BATH, UK — The small city of Bath, situated about an hour west of London by train, has over time become a symbol of classic English gentility, mainly due to its grand and elegant Regency buildings and its associations with the novels of Jane Austen. At first glance, the Holburne Museum conforms to the pattern. The building was finished in 1799 for Sir Thomas Holburne, a steely-eyed admiral in the British navy whose portrait is part of the collection that is now displayed in his former home. There are paintings by Gainsborough, Stubbs, and Reynolds, most of which portray the moneyed and titled classes of those times smugly enjoying the fruits of their privileges (strolling through their pleasure gardens, riding a favorite horse, wearing fantastically expensive clothes). There are thousands of bits of porcelain, portrait miniatures, old coins, snuff boxes, and so on — the things that I always walk quickly away from, though I acknowledge they should be preserved. All, as I say, supporting the impression that you’ve just wandered by mistake onto the set of the TV show Downton Abbey. But there is a temporary exhibition on display at the moment of prints by the caricaturist Thomas Rowlandson that undermines that whole myth of “Heritage England,” even though the art has its roots firmly in the world of the late 18th and early 19th centuries.
Rowlandson (1756–1827) got some art training at the Royal Academy, and turned to cartoons as a way of making money after he squandered a big inheritance at the gaming tables of London. This kind of rakish behavior is one of the things he satirizes in his cartoons, but in most of the works in this exhibition, his target is more generally the mismatch between how people see themselves and how they might be seen from the outside. In the political realm, the antics of politicians or the Prince Regent are held up for ridicule. We may not know the specific controversies that roiled England in the 1790s, but we certainly recognize the type of things Rowlandson is laughing at: the Duke of York being mocked by a crowd, or politician Charles Fox being mocked for his wordiness.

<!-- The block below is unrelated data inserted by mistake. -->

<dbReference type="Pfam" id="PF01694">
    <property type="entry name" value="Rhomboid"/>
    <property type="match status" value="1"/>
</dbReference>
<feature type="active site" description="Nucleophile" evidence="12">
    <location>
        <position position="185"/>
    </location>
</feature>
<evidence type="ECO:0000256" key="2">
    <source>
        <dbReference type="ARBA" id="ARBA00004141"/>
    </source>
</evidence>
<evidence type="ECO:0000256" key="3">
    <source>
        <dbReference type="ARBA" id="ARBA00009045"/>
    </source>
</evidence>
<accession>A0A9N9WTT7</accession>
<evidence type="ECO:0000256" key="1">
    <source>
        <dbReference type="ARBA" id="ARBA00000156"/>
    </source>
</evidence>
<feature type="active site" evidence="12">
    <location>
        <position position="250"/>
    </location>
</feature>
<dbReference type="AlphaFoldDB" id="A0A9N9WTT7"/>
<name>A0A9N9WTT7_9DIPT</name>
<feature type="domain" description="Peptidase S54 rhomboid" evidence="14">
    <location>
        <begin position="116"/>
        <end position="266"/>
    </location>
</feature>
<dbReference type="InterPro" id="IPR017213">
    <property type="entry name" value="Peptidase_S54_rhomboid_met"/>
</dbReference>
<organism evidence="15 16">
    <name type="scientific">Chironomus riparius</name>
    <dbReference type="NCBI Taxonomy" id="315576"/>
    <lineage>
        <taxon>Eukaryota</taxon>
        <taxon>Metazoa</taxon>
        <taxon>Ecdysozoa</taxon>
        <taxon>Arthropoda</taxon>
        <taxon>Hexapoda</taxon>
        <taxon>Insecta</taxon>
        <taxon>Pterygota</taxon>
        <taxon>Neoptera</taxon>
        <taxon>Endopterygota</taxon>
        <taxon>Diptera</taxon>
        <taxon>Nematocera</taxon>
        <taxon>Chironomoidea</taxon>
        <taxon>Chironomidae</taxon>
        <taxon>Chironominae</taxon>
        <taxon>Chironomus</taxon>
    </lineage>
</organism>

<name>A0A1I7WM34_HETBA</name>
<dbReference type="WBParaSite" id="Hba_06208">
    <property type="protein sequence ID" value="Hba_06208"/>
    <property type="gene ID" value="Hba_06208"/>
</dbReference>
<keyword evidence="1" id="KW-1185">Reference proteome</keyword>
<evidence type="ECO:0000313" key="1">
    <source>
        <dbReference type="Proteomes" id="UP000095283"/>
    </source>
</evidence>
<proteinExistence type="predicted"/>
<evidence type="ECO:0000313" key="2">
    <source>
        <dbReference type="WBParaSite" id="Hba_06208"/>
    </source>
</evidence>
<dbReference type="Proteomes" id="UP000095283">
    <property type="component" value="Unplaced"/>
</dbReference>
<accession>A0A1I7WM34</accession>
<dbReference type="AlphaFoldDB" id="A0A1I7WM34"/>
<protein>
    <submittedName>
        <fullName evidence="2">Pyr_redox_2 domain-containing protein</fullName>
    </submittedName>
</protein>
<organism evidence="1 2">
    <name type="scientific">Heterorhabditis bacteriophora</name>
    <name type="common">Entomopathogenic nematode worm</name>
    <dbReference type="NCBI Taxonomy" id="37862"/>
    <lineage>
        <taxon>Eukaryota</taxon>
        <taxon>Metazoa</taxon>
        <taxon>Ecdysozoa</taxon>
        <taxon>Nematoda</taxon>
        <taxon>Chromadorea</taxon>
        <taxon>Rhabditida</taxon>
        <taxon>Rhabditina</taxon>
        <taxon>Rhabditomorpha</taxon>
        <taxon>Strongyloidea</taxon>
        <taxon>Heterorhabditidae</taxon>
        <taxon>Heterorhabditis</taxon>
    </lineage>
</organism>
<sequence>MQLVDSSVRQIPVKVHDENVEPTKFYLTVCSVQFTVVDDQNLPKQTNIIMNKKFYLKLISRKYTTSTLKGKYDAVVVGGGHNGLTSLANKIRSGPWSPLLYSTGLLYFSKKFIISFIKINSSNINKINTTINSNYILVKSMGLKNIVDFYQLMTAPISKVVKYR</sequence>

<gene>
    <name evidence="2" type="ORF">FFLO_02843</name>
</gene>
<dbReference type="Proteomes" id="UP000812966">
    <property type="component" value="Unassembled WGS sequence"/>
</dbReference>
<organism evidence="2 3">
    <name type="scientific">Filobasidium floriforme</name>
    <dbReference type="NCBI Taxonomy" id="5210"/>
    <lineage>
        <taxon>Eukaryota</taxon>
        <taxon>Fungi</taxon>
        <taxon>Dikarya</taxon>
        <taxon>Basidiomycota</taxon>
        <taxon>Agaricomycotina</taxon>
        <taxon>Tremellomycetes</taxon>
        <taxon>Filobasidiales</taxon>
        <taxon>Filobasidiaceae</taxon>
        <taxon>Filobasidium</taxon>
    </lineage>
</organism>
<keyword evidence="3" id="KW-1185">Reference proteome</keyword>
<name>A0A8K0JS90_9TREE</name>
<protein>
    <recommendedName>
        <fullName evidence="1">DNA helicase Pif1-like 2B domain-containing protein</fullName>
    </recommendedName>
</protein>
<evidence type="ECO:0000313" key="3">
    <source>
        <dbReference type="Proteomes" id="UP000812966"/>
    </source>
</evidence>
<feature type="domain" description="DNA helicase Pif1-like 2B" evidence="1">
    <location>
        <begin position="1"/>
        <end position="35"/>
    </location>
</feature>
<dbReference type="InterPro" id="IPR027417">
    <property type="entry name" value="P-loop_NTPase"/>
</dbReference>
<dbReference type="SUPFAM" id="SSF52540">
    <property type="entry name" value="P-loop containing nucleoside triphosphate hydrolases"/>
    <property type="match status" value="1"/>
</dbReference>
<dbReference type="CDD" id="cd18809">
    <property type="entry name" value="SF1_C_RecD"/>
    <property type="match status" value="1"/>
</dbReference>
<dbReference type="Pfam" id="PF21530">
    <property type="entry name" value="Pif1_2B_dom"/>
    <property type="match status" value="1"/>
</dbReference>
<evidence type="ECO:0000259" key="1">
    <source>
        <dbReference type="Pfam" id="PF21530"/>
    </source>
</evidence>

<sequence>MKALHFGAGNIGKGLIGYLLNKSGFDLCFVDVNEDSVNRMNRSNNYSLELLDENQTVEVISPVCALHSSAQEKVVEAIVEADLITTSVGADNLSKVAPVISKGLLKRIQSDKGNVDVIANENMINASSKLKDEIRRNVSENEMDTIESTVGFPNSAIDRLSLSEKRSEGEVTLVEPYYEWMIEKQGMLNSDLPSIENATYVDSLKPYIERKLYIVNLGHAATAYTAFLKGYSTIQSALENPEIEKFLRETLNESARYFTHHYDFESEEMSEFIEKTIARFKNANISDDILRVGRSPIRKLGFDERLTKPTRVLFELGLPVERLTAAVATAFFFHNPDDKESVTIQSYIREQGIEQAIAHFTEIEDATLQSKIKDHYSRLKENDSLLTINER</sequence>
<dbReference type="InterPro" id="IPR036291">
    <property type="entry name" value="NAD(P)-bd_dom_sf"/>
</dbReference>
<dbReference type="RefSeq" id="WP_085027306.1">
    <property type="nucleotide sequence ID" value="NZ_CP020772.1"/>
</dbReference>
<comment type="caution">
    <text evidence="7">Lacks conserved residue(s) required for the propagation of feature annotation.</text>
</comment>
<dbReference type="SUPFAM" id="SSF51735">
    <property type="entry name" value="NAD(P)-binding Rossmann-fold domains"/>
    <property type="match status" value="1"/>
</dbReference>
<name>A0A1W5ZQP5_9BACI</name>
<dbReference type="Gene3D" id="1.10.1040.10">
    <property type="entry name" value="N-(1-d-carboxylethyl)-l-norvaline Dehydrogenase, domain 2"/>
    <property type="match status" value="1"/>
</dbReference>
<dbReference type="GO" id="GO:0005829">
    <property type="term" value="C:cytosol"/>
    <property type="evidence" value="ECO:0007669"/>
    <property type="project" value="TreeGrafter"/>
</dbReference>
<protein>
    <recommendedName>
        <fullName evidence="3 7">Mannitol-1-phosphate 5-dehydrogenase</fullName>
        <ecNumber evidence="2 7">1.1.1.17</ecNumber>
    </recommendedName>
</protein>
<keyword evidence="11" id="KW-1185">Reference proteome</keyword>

A lot of the humor is based on discrepancies of size, such as very big men and very small women — a joke as old as time itself. Even when the targets are what we would now consider beyond the pale (sick people, foreigners, and especially the French), the prints can still be appreciated for the brilliant skill of the drawing. Like his near contemporaries James Gillray and George Cruikshank, the basis of Rowlandson’s style is the exaggeration of facial features. But there is a circular, swelling line in almost every shape that imparts an arresting energy to the prints. And prints is what they are: etchings on copper or steel, which were colored by hand, sold in London print shops, and collected enthusiastically, even by their targets (the Prince Regent, later King George IV, amassed a big collection of Rowlandson’s prints). People liked them so much that they would even paste them onto folding screens so they could glance at them while taking tea with visitors (one such screen, from the late 19th century, is on display in the main room of this show).
There’s a long line of savage political cartoons in British history that continues to this day, preeminently in the work of Steve Bell for the Guardian. Like Bell, Rowlandson’s work is a reminder that saying rude things and jeering at hypocrisy are vital antidotes to the stifling atmosphere of societies ruled by politeness.
High Spirits — The Comic Art of Thomas Rowlandson continues at the Holburne Museum (Great Pulteney Street, Bath, UK) through February 8, 2015.